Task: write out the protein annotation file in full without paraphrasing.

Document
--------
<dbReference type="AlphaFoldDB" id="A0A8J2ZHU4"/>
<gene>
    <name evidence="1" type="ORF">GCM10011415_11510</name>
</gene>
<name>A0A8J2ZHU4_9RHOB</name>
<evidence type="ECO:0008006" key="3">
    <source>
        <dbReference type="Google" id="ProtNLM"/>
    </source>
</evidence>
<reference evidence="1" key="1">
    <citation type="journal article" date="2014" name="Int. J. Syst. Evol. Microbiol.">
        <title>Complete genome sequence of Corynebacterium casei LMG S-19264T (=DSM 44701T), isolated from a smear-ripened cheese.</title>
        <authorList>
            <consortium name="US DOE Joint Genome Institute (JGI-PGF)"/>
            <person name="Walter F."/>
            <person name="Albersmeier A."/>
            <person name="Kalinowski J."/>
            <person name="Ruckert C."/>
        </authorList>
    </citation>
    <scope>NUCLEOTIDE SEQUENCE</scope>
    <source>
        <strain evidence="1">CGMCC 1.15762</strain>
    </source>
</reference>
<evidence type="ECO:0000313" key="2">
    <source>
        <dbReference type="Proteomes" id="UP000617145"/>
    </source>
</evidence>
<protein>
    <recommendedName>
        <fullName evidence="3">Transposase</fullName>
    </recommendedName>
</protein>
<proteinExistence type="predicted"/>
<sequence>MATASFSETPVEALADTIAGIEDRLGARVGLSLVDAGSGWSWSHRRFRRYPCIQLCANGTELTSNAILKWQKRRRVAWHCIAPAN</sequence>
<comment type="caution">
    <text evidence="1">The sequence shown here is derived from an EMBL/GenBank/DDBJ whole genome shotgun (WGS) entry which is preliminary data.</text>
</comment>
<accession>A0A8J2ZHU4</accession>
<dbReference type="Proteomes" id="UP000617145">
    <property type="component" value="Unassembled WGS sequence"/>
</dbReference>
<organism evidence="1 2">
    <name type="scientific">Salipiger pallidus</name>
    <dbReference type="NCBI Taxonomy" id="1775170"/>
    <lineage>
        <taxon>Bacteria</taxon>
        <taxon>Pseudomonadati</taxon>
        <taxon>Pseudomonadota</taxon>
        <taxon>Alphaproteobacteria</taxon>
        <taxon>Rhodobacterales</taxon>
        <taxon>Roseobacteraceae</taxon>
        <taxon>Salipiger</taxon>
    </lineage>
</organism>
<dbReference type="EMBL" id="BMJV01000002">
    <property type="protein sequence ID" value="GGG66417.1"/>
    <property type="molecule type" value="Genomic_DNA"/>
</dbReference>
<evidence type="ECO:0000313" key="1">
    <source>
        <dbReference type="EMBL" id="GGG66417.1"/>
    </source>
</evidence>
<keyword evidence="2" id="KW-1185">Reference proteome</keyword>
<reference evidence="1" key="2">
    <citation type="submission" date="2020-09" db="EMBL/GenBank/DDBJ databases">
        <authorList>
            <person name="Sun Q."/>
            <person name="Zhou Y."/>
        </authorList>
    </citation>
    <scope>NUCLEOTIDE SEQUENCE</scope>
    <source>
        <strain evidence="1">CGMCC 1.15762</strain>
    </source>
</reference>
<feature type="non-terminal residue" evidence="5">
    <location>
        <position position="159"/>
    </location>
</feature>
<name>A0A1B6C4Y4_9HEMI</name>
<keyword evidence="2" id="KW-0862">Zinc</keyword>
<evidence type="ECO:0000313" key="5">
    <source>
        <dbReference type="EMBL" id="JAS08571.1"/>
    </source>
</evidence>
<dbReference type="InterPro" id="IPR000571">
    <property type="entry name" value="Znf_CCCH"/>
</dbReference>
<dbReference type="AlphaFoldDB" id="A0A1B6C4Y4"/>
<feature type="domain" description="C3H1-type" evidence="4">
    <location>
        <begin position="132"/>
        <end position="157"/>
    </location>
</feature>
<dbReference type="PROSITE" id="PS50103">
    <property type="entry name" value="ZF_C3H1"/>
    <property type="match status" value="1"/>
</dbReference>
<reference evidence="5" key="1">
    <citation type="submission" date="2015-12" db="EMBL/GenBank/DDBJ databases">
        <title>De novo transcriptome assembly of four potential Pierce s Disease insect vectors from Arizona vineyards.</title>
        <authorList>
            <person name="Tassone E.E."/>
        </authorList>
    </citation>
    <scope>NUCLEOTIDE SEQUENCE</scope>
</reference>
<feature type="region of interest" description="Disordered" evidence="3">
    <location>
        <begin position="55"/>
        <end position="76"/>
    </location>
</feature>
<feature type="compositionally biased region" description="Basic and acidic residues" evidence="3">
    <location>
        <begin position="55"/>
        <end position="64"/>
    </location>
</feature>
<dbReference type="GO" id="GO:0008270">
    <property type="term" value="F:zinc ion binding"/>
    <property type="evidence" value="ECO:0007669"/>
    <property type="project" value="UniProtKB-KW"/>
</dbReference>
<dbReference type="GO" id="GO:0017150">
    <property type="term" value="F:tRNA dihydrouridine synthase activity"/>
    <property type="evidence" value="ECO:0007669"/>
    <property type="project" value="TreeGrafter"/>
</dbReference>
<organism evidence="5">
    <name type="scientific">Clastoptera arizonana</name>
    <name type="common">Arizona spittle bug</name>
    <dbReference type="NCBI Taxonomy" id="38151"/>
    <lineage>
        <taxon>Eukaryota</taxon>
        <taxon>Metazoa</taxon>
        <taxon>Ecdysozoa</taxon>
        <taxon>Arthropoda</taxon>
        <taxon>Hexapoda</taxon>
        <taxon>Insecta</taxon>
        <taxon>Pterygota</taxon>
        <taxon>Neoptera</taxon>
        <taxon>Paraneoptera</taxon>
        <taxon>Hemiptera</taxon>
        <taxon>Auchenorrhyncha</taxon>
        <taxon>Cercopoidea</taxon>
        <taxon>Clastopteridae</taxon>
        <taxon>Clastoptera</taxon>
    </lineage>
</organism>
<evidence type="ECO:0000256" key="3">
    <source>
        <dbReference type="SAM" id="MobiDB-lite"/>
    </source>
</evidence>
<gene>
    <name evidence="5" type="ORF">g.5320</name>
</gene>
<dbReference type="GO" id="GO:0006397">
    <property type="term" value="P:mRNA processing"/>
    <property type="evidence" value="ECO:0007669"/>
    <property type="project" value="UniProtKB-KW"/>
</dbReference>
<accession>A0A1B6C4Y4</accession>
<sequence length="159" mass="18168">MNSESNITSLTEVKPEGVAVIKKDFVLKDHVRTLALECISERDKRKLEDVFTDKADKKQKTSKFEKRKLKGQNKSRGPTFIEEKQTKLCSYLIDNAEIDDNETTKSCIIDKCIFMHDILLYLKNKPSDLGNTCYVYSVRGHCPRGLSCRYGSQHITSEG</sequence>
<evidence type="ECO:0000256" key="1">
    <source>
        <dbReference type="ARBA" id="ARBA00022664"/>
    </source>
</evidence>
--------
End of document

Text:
<dbReference type="AlphaFoldDB" id="A0A8J2ZHU4"/>
<gene>
    <name evidence="1" type="ORF">GCM10011415_11510</name>
</gene>
<name>A0A8J2ZHU4_9RHOB</name>
<evidence type="ECO:0008006" key="3">
    <source>
        <dbReference type="Google" id="ProtNLM"/>
    </source>
</evidence>
<reference evidence="1" key="1">
    <citation type="journal article" date="2014" name="Int. J. Syst. Evol. Microbiol.">
        <title>Complete genome sequence of Corynebacterium casei LMG S-19264T (=DSM 44701T), isolated from a smear-ripened cheese.</title>
        <authorList>
            <consortium name="US DOE Joint Genome Institute (JGI-PGF)"/>
            <person name="Walter F."/>
            <person name="Albersmeier A."/>
            <person name="Kalinowski J."/>
            <person name="Ruckert C."/>
        </authorList>
    </citation>
    <scope>NUCLEOTIDE SEQUENCE</scope>
    <source>
        <strain evidence="1">CGMCC 1.15762</strain>
    </source>
</reference>
<evidence type="ECO:0000313" key="2">
    <source>
        <dbReference type="Proteomes" id="UP000617145"/>
    </source>
</evidence>
<protein>
    <recommendedName>
        <fullName evidence="3">Transposase</fullName>
    </recommendedName>
</protein>
<proteinExistence type="predicted"/>
<sequence>MATASFSETPVEALADTIAGIEDRLGARVGLSLVDAGSGWSWSHRRFRRYPCIQLCANGTELTSNAILKWQKRRRVAWHCIAPAN</sequence>
<comment type="caution">
    <text evidence="1">The sequence shown here is derived from an EMBL/GenBank/DDBJ whole genome shotgun (WGS) entry which is preliminary data.</text>
</comment>
<accession>A0A8J2ZHU4</accession>
<dbReference type="Proteomes" id="UP000617145">
    <property type="component" value="Unassembled WGS sequence"/>
</dbReference>
<organism evidence="1 2">
    <name type="scientific">Salipiger pallidus</name>
    <dbReference type="NCBI Taxonomy" id="1775170"/>
    <lineage>
        <taxon>Bacteria</taxon>
        <taxon>Pseudomonadati</taxon>
        <taxon>Pseudomonadota</taxon>
        <taxon>Alphaproteobacteria</taxon>
        <taxon>Rhodobacterales</taxon>
        <taxon>Roseobacteraceae</taxon>
        <taxon>Salipiger</taxon>
    </lineage>
</organism>
<dbReference type="EMBL" id="BMJV01000002">
    <property type="protein sequence ID" value="GGG66417.1"/>
    <property type="molecule type" value="Genomic_DNA"/>
</dbReference>
<evidence type="ECO:0000313" key="1">
    <source>
        <dbReference type="EMBL" id="GGG66417.1"/>
    </source>
</evidence>
<keyword evidence="2" id="KW-1185">Reference proteome</keyword>
<reference evidence="1" key="2">
    <citation type="submission" date="2020-09" db="EMBL/GenBank/DDBJ databases">
        <authorList>
            <person name="Sun Q."/>
            <person name="Zhou Y."/>
        </authorList>
    </citation>
    <scope>NUCLEOTIDE SEQUENCE</scope>
    <source>
        <strain evidence="1">CGMCC 1.15762</strain>
    </source>
</reference>
<feature type="non-terminal residue" evidence="5">
    <location>
        <position position="159"/>
    </location>
</feature>
<name>A0A1B6C4Y4_9HEMI</name>
<keyword evidence="2" id="KW-0862">Zinc</keyword>
<evidence type="ECO:0000313" key="5">
    <source>
        <dbReference type="EMBL" id="JAS08571.1"/>
    </source>
</evidence>
<dbReference type="InterPro" id="IPR000571">
    <property type="entry name" value="Znf_CCCH"/>
</dbReference>
<dbReference type="AlphaFoldDB" id="A0A1B6C4Y4"/>
<feature type="domain" description="C3H1-type" evidence="4">
    <location>
        <begin position="132"/>
        <end position="157"/>
    </location>
</feature>
<dbReference type="PROSITE" id="PS50103">
    <property type="entry name" value="ZF_C3H1"/>
    <property type="match status" value="1"/>
</dbReference>
<reference evidence="5" key="1">
    <citation type="submission" date="2015-12" db="EMBL/GenBank/DDBJ databases">
        <title>De novo transcriptome assembly of four potential Pierce s Disease insect vectors from Arizona vineyards.</title>
        <authorList>
            <person name="Tassone E.E."/>
        </authorList>
    </citation>
    <scope>NUCLEOTIDE SEQUENCE</scope>
</reference>
<feature type="region of interest" description="Disordered" evidence="3">
    <location>
        <begin position="55"/>
        <end position="76"/>
    </location>
</feature>
<feature type="compositionally biased region" description="Basic and acidic residues" evidence="3">
    <location>
        <begin position="55"/>
        <end position="64"/>
    </location>
</feature>
<dbReference type="GO" id="GO:0008270">
    <property type="term" value="F:zinc ion binding"/>
    <property type="evidence" value="ECO:0007669"/>
    <property type="project" value="UniProtKB-KW"/>
</dbReference>
<dbReference type="GO" id="GO:0017150">
    <property type="term" value="F:tRNA dihydrouridine synthase activity"/>
    <property type="evidence" value="ECO:0007669"/>
    <property type="project" value="TreeGrafter"/>
</dbReference>
<organism evidence="5">
    <name type="scientific">Clastoptera arizonana</name>
    <name type="common">Arizona spittle bug</name>
    <dbReference type="NCBI Taxonomy" id="38151"/>
    <lineage>
        <taxon>Eukaryota</taxon>
        <taxon>Metazoa</taxon>
        <taxon>Ecdysozoa</taxon>
        <taxon>Arthropoda</taxon>
        <taxon>Hexapoda</taxon>
        <taxon>Insecta</taxon>
        <taxon>Pterygota</taxon>
        <taxon>Neoptera</taxon>
        <taxon>Paraneoptera</taxon>
        <taxon>Hemiptera</taxon>
        <taxon>Auchenorrhyncha</taxon>
        <taxon>Cercopoidea</taxon>
        <taxon>Clastopteridae</taxon>
        <taxon>Clastoptera</taxon>
    </lineage>
</organism>
<evidence type="ECO:0000256" key="3">
    <source>
        <dbReference type="SAM" id="MobiDB-lite"/>
    </source>
</evidence>
<gene>
    <name evidence="5" type="ORF">g.5320</name>
</gene>
<dbReference type="GO" id="GO:0006397">
    <property type="term" value="P:mRNA processing"/>
    <property type="evidence" value="ECO:0007669"/>
    <property type="project" value="UniProtKB-KW"/>
</dbReference>
<accession>A0A1B6C4Y4</accession>
<sequence length="159" mass="18168">MNSESNITSLTEVKPEGVAVIKKDFVLKDHVRTLALECISERDKRKLEDVFTDKADKKQKTSKFEKRKLKGQNKSRGPTFIEEKQTKLCSYLIDNAEIDDNETTKSCIIDKCIFMHDILLYLKNKPSDLGNTCYVYSVRGHCPRGLSCRYGSQHITSEG</sequence>
<evidence type="ECO:0000256" key="1">
    <source>
        <dbReference type="ARBA" id="ARBA00022664"/>
    </source>
</evidence>